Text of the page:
Difference between revisions of "Security/Dollar Ticket Attack"

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* [https://datatracker.ietf.org/doc/html/rfc4120 RFC 4120 The Kerberos Network Authentication Service (V5)]
 
* [https://datatracker.ietf.org/doc/html/rfc4120 RFC 4120 The Kerberos Network Authentication Service (V5)]
 
* [https://www.rfc-editor.org/rfc/rfc6806.html RFC6806 Kerberos Principal Name Canonicalization and Cross-Realm Referrals]
 
* [https://www.rfc-editor.org/rfc/rfc6806.html RFC6806 Kerberos Principal Name Canonicalization and Cross-Realm Referrals]
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* [https://cloudbrothers.info/en/exploit-kerberos-samaccountname-spoofing/ Exploits]
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* [https://exploit.ph/cve-2021-42287-cve-2021-42278-weaponisation.html Research]
   
 
=Still Open Issue in 'MIT Style' clients: =
 
=Still Open Issue in 'MIT Style' clients: =

Revision as of 01:45, 11 July 2022

The "Dollar Ticket Attack" / Name confusion in Kerberos

This page attempts to document the "Dollar Ticket Attack" on Active Directory servers and clients.

Many of these attacks are worse in Windows domains as MachineAccountQuota is still enabled by default.

CVEs and Announcements of the Nov 2021 issues

Talks

Blogs

Documentation

Still Open Issue in 'MIT Style' clients:

Fallback to 'bare' users

Just as Samba saw with CVE-2020-25717, the default principal to username mapping in MIT Kerberos is unsafe if user creation on the realm is not privileged.

Even if (eg) sssd or Samba provides a more complex account to local name plugin, the default behaviour remains to to map a user in the default realm to the matching user locally. It helps to avoid (eg) sssd mapping to an unprivileged account if that account is taken away before the ticket is presented.

The [https://web.mit.edu/kerberos/krb5-1.20/doc/admin/host_config.html MIT Kerberos Host configuration documentation describes the defaults as:

[realms]
   DEFAULT.REALM = {
...
       # Also allow principals from the default realm.  Omit this line
       # to only allow access to principals in OTHER.REALM.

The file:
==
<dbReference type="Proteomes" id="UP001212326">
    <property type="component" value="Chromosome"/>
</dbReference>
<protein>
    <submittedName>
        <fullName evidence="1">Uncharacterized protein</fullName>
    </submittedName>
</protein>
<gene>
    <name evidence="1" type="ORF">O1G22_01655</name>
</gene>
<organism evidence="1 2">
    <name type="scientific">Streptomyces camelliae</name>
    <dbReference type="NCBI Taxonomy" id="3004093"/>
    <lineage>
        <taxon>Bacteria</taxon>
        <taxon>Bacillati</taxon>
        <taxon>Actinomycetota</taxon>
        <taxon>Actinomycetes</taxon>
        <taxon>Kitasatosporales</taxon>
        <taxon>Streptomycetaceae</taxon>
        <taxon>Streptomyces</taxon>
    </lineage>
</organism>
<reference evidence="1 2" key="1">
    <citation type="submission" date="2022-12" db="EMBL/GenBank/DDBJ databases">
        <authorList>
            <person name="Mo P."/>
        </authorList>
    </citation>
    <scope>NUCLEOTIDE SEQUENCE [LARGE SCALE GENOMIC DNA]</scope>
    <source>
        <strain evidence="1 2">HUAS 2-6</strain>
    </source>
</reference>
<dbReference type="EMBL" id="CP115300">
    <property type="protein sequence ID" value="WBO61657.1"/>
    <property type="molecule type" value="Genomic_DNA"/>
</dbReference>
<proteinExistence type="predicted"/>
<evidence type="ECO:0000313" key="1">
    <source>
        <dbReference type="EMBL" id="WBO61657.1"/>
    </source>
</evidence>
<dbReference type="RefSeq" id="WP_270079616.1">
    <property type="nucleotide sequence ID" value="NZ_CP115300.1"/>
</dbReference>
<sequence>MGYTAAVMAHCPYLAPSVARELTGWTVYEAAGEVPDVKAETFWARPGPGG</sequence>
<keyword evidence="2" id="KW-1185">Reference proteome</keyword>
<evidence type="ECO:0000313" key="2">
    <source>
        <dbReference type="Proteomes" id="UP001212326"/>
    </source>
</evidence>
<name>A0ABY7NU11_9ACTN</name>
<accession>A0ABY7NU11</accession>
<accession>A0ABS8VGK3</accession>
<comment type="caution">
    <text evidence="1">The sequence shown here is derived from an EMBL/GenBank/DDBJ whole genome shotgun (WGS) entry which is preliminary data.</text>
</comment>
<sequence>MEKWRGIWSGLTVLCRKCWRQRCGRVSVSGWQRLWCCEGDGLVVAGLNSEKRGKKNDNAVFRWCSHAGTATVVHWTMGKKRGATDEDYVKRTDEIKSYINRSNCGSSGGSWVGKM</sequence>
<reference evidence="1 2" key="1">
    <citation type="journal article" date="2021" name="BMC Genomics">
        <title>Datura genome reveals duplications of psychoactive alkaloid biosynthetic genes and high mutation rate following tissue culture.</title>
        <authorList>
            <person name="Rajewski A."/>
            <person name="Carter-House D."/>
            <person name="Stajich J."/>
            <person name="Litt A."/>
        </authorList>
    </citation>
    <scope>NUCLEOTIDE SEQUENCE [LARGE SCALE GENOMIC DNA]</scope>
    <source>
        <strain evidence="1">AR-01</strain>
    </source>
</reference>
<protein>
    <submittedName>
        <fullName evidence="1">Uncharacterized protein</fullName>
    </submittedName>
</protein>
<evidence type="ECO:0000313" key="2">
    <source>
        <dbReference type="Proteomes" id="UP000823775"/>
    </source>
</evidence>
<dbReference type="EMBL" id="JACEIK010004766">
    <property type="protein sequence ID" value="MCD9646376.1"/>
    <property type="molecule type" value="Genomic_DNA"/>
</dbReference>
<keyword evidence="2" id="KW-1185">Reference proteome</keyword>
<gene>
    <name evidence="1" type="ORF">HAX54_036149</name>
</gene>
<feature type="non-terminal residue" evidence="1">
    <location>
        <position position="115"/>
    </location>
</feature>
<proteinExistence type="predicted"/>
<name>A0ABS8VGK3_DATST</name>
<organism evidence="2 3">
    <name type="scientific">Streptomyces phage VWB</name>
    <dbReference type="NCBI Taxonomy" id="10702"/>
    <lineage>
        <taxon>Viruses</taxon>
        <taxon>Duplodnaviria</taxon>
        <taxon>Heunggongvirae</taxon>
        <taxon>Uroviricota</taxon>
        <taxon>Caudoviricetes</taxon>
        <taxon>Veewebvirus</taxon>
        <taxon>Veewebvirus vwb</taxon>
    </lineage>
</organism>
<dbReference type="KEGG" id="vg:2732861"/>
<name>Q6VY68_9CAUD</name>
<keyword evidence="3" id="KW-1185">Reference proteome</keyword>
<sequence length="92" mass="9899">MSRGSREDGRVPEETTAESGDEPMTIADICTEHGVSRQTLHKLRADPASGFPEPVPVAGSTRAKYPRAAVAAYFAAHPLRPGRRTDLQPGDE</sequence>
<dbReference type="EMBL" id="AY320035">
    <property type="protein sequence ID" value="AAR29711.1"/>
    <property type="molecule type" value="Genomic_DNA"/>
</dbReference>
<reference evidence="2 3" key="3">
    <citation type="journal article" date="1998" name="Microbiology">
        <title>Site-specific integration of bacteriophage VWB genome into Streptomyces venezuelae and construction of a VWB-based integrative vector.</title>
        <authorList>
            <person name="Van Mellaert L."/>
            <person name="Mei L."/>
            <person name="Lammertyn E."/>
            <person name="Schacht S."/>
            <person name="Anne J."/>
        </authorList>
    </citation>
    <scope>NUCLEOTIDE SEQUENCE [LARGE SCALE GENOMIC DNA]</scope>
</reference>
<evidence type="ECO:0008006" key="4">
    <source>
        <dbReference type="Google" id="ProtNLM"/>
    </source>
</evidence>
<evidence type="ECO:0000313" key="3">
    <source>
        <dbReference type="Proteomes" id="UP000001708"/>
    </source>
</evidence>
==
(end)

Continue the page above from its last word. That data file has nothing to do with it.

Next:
auth_to_local = DEFAULT
   }


MIT-style servers don't know a $ is missing

Unless the MIT-style kerberos acceptor enforces the presence of the PAC, and can read the PAC, using the extra information provided by Windows and Samba, it is not possible to know that the username has been stripped of the trailing $. This allows more opportunity for attack as there is no need for permission to delete the account, and still operates after Machine Accounts were restricted to keeping their trailing $

Impact

A user able to create an account 'root$' in AD, via MachineAccountQuota, can present a ticket to the target as 'root' and access (eg) SSH as root in default domain-joined machines using SSSD and 'realm', plus many similar and simpler custom per-deployment configurations.

Exploit steps

Environment

  • Windows 2022 (fully patched) AD DC
    • with Certificate services for LDAPS support
  • Fedora 36 target
    • Root account enabled at install
    • joined to the AD domain
    • realm join -U administrator win22.example.com –computer-name=fedora

Steps

kinit andrew

addcomputer.py -debug -k -dc-host abartlet-dc-win-22.win22.example.com WIN22.EXAMPLE.COM/andrew -method LDAPS -computer-name root

kinit root

ssh -v -o PreferredAuthentications=gssapi-with-mic -l root fedora

Other related issues

There are many other security issues, some related, that come form the same tree, including: